The Future of Roofing

Gone are the times that roofing systems were only a simple part of a building. Roofing systems are increasingly trending toward saving money and energy, and providing other environmental benefits. And this trend should continue.

White is the New Green

While in London in 2009, President Obama’s Energy Secretary Steven Chu, told his former colleagues at the Lawrence Berkeley National Laboratory that painting roofs white to reflect sunlight can make a huge difference to global warming.

Energy Secretary Steven Chu

“There’s a friend of mine, a colleague of mine, Art Rosenfeld, who’s pushing very hard for a geo-engineering we all believe will be completely benign, and that’s when you have a flat-top roof building, make it white. “Now, you smile, but he’s done a calculation, and if you take all the buildings and make their roofs white and if you make the pavement more of a concrete type of color rather than a black type of color, and you do this uniformly . . . it’s the equivalent of reducing the carbon emissions due to all the cars on the road for 11 years.”

The Wall Street Journal (WSJ) argues that “Secretary Chu actually understated the potential benefits of global whitewashing. The Lawrence Berkeley research he refers to (which we wrote about last fall) says that white roofs and pavements could mean a one-time reduction of 44 billion tons of carbon dioxide. That, Art Rosenfeld said, translates to removing all the cars in the world for 18 years.”

Highly reflective Duro-Last roofing system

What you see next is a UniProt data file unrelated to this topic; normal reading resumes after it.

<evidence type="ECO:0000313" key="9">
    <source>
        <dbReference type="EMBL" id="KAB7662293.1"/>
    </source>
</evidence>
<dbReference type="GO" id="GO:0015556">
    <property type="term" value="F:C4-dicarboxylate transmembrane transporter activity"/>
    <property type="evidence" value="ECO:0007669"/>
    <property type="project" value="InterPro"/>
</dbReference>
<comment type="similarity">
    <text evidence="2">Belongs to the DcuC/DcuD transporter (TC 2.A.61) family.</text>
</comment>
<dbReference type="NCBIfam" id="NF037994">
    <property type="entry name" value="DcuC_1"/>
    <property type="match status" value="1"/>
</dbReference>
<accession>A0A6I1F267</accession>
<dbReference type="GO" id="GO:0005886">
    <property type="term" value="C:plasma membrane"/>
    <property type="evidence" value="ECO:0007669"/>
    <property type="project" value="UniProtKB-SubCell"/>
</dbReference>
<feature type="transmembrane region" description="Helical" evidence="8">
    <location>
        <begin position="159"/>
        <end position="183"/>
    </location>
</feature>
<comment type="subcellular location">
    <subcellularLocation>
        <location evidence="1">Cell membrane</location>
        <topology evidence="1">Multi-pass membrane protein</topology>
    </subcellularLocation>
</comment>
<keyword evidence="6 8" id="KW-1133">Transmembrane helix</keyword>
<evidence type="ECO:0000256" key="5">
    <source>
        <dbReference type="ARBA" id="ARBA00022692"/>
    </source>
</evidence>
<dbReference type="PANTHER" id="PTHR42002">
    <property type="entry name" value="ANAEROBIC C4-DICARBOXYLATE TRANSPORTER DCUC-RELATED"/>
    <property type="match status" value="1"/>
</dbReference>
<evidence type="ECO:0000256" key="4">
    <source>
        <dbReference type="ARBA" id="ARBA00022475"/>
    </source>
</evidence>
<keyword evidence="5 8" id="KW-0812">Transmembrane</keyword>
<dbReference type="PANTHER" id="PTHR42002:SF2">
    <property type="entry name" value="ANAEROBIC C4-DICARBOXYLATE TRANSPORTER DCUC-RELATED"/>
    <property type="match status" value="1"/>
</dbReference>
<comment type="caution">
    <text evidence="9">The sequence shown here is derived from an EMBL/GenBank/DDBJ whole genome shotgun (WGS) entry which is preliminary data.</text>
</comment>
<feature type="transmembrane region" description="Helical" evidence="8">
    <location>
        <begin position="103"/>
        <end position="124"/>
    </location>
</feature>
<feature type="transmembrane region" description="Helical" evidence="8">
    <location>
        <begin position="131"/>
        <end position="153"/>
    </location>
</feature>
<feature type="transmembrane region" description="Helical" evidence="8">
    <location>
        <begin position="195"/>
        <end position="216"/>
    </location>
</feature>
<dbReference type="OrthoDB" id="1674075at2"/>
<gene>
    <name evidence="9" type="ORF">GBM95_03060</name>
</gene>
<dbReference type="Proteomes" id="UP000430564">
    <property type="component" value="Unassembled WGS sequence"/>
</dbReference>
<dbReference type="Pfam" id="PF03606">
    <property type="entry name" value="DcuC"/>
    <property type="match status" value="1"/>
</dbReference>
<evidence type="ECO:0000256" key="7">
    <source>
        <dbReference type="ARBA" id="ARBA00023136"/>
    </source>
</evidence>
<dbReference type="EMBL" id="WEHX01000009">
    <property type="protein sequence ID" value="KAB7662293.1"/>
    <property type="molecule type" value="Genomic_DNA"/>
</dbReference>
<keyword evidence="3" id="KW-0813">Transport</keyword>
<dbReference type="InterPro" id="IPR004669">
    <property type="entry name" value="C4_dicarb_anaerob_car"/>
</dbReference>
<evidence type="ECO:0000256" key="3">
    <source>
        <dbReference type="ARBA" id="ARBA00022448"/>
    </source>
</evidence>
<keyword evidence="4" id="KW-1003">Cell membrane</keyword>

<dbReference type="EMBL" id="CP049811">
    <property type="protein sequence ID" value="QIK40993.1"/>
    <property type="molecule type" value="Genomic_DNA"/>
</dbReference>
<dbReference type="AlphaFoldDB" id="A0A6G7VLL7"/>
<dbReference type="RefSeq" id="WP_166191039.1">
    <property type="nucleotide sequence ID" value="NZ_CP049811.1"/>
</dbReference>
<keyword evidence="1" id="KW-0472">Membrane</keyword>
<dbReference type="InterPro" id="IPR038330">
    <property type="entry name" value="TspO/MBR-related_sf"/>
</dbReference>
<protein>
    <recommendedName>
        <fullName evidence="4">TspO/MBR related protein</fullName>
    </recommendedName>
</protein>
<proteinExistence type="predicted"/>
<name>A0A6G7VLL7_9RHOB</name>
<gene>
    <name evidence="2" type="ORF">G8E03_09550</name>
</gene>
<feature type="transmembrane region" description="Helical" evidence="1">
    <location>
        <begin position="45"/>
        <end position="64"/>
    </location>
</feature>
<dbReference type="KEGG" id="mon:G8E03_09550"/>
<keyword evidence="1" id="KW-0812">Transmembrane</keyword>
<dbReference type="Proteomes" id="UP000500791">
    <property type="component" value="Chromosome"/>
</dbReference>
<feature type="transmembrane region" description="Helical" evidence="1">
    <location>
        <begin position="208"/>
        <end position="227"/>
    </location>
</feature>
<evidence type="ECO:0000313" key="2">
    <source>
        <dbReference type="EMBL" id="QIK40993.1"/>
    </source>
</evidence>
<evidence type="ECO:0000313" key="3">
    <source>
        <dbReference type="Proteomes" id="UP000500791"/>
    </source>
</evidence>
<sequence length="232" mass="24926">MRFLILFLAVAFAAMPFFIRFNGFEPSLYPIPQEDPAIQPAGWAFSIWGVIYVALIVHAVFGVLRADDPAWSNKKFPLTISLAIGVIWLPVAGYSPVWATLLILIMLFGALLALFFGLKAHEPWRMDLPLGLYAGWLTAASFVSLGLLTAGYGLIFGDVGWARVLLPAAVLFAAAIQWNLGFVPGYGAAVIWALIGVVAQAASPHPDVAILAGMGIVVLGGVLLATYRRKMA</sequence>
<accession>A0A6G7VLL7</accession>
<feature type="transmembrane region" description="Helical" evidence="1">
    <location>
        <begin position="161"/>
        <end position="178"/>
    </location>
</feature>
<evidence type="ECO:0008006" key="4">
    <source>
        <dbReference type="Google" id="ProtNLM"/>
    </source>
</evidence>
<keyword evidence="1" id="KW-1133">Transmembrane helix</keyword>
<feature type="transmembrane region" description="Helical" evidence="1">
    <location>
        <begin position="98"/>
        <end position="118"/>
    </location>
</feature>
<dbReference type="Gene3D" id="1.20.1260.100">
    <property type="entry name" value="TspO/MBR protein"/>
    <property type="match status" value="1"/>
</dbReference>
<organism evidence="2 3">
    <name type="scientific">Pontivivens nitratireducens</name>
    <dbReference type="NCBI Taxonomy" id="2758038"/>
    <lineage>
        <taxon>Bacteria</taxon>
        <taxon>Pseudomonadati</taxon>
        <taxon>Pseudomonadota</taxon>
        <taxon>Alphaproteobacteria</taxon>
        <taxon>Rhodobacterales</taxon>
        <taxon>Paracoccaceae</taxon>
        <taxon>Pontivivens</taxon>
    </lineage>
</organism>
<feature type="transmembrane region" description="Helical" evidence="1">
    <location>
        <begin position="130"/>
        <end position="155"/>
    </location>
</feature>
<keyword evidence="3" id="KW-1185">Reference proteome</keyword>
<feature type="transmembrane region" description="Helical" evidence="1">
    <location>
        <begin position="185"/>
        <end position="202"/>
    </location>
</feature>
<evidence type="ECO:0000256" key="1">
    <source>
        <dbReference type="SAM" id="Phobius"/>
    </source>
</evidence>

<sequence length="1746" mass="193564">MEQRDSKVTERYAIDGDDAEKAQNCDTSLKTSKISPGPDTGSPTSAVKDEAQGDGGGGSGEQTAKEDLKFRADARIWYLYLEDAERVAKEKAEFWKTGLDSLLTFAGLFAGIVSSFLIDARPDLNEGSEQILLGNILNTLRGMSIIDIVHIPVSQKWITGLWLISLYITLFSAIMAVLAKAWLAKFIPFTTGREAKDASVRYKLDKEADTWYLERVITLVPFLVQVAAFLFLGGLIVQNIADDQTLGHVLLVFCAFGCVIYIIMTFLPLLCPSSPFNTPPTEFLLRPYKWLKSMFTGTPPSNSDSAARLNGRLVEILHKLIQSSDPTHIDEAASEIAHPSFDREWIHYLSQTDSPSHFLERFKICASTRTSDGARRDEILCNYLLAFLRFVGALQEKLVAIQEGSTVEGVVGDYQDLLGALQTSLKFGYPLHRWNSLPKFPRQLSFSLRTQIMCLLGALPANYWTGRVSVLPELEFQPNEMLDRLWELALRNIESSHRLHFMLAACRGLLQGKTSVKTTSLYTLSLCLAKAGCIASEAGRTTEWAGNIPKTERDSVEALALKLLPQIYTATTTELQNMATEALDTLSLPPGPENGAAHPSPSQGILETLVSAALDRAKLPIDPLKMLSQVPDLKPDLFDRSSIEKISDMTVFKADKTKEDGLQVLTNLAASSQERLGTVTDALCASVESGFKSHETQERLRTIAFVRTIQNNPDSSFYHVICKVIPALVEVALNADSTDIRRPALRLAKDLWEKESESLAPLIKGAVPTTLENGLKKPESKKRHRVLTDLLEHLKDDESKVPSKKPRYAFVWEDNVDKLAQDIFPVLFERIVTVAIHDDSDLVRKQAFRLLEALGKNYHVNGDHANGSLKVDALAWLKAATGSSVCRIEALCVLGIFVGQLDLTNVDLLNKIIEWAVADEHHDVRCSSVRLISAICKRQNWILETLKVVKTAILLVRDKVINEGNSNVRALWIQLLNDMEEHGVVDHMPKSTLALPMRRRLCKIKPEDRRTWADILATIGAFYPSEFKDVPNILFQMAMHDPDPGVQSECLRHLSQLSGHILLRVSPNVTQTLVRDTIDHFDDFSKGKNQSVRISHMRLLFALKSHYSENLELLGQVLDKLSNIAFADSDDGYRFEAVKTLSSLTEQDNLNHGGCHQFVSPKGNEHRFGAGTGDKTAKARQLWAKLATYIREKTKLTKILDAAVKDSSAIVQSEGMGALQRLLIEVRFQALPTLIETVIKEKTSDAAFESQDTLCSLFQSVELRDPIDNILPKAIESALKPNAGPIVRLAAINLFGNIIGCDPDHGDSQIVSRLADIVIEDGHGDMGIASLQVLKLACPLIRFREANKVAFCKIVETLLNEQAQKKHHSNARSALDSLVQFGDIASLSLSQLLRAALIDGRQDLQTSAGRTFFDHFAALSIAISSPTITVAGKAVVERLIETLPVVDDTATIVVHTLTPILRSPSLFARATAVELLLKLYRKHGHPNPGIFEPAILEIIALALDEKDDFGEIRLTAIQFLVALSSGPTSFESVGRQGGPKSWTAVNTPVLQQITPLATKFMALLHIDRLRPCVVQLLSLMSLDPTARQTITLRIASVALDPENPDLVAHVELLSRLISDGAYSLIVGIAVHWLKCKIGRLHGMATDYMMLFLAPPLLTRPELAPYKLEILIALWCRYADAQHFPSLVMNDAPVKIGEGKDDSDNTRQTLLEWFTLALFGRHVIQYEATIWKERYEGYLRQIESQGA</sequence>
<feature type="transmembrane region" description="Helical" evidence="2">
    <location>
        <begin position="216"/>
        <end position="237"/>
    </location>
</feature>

WSJ goes on to talk about the potential benefits of such a movement. “Reflective surfaces also reduce temperatures in urban “heat islands,” and reduce the need for air-conditioning, which in turn reduces the demand for electricity, which generates its own greenhouse-gas emissions.”

Gardens in the Sky

Putting gardens on rooftops is a fast growing trend. Vegetative rooftops mitigate urban heat by cooling and humidifying the surrounding air, creating a microclimate which has beneficial effects within the immediate area.

They create biodiversity, encouraging wildlife, such as birds, butterflies and insects to remain within urban areas. Plants and shrubs also filter out dust and smog particles. Just about any plant imaginable can be grown on a rooftop garden, including fruits, vegetables and flowers. Green rooftops also reduce noise levels and are most effective on buildings near airports, factories or busy freeways.

The Secret is in the Membrane

A Protected Membrane Roof (PMR), much like a garden rooftop, protects the roof membrane from climatic extremes and physical abuse, thereby greatly increasing the life expectancy of the roof. Often referred to as an “upside down roof,” a PMR’s temperature range is drastically reduced. In fact, the PMR system provides a thermally protected environment with conditions far superior to those endured by membranes before insulation was used between decking and waterproofing. By simply reversing the insulation and the membrane – insulation on top of the membrane rather than beneath – the cause of many roofing problems can be eliminated. Development of better roofing systems is ongoing, but PMR solutions are only getting more effective.

Make it Useful

Converting or designing normally unused roof areas into green roofs combined with usable spaces simply makes sense. Almost anything can be integrated into a rooftop, from walkways to benches to volleyball courts.

Most green designs include a park-like setting and there are many benefits beyond just environmental. Personal well-being is a significant factor in the design of the usable rooftop and people tailor these to their individual wants and needs.

A simple outcome of reclaiming the roof of a building and making it an amenity for buildings occupants is the increase in property value. And besides having a great looking roof, you feel good because of the positive environmental impact. These are just a few of the many ways roofing research and development is moving into the future.